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Watch NASA's twin GRAIL spacecraft crash into the moon live

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Source: NASA website

The two probes will hit a mountain near the lunar north pole at approximately 2:28 p.m. PST (4:00 a.m. IST) today, bringing their successful prime and extended science missions to an end

CALIFORNIA, USA: Twin lunar-orbiting NASA spacecraft that have allowed scientists to learn more about the internal structure and composition of the moon are being prepared for their controlled descent and impact on a mountain near the moon's north pole at about 2:28 p.m. PST (4:00 a.m. IST) today, according to a NASA press release.

Ebb and Flow, the Gravity Recovery and Interior Laboratory (GRAIL) mission probes, are being sent purposely into the lunar surface because their low orbit and low fuel levels preclude further scientific operations.

The duo's successful prime and extended science missions generated the highest resolution gravity field map of any celestial body. The map will provide a better understanding of how Earth and other rocky planets in the solar system formed and evolved, said the press release.

"It is going to be difficult to say goodbye," said GRAIL principal investigator Maria Zuber of the Massachusetts Institute of Technology in Cambridge. The mountain where the two spacecraft will make contact is located near a crater named Goldschmidt.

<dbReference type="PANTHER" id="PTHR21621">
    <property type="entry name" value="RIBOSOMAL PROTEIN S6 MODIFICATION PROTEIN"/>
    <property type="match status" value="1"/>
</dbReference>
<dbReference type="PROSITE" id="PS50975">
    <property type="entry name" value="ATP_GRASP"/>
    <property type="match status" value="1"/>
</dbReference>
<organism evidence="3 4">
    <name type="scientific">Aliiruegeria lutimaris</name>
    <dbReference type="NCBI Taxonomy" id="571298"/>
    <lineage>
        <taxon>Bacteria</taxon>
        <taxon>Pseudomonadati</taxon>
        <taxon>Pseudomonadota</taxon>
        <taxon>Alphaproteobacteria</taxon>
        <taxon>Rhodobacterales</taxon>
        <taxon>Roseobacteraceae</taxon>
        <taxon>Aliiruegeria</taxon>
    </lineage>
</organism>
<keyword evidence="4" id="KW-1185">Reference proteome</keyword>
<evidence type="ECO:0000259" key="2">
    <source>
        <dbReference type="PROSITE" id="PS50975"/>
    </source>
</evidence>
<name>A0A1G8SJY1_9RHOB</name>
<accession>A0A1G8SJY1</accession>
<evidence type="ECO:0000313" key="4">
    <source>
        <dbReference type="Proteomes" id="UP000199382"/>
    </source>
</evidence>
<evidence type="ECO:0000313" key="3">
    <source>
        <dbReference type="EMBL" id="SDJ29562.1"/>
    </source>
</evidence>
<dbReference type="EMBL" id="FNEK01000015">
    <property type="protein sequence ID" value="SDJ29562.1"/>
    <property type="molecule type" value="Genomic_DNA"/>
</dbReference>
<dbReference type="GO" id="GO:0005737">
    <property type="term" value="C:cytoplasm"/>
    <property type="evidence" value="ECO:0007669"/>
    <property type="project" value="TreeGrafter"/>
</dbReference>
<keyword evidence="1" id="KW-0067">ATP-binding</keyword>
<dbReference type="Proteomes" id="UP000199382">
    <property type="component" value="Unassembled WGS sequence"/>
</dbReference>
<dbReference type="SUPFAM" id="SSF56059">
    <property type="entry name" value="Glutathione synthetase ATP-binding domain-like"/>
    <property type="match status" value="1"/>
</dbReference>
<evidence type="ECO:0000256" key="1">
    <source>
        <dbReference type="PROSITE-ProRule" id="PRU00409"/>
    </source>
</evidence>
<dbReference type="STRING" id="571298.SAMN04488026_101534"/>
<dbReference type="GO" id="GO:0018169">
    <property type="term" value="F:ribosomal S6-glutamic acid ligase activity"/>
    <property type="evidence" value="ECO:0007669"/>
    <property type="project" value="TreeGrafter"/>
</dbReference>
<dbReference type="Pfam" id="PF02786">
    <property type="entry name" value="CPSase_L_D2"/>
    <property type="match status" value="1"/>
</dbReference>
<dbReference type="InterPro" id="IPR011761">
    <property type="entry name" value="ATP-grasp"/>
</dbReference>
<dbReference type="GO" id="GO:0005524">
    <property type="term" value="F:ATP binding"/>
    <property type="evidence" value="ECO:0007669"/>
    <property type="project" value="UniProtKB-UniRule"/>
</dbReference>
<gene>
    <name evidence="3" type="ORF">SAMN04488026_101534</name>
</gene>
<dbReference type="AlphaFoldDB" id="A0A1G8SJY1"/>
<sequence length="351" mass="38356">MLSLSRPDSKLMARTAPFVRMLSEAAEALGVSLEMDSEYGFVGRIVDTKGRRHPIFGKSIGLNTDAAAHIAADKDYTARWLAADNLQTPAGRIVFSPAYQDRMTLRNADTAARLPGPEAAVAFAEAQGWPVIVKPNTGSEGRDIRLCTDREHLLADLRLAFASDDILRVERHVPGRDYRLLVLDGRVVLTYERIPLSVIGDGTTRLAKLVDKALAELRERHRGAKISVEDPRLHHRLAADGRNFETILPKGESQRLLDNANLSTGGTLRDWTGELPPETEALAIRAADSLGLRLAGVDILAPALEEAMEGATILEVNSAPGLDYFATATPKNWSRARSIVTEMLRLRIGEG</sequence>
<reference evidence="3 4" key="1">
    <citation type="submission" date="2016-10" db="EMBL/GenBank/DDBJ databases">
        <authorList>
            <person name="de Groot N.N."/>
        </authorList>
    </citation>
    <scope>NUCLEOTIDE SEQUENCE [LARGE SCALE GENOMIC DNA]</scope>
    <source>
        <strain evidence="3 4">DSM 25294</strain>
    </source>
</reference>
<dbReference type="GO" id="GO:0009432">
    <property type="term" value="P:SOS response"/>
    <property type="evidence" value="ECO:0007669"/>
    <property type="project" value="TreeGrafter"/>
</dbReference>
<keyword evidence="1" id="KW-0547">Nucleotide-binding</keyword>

Both spacecraft have been flying in formation around the moon since January 1. They were named by elementary school students in Bozeman, who won a contest. The first probe to reach the moon, Ebb, also will be the first to go down, at 2:28:40 p.m. PST. Flow will follow Ebb about 20 seconds later.

NASA will provide live commentary of the scheduled lunar surface impacts of its twin Gravity Recovery and Interior Laboratory (GRAIL) spacecraft beginning at 2 p.m. PST (3:30 a.m. IST) today. The event will be broadcast on NASA Television and streamed on the agency's website.

Commentary will originate from the control room at NASA's Jet Propulsion Laboratory (JPL) in Pasadena, California. Coverage will last about 35 minutes and include live interviews with GRAIL team members, said the NASA press release.

For NASA TV streaming video, schedule and downlink information, visit: http://www.nasa.gov/ntv. The coverage will also be streamed live on Ustream at: http://www.ustream.tv/nasajpl2. Viewers can also join the conversation on Twitter by following the hashtag #GRAIL.

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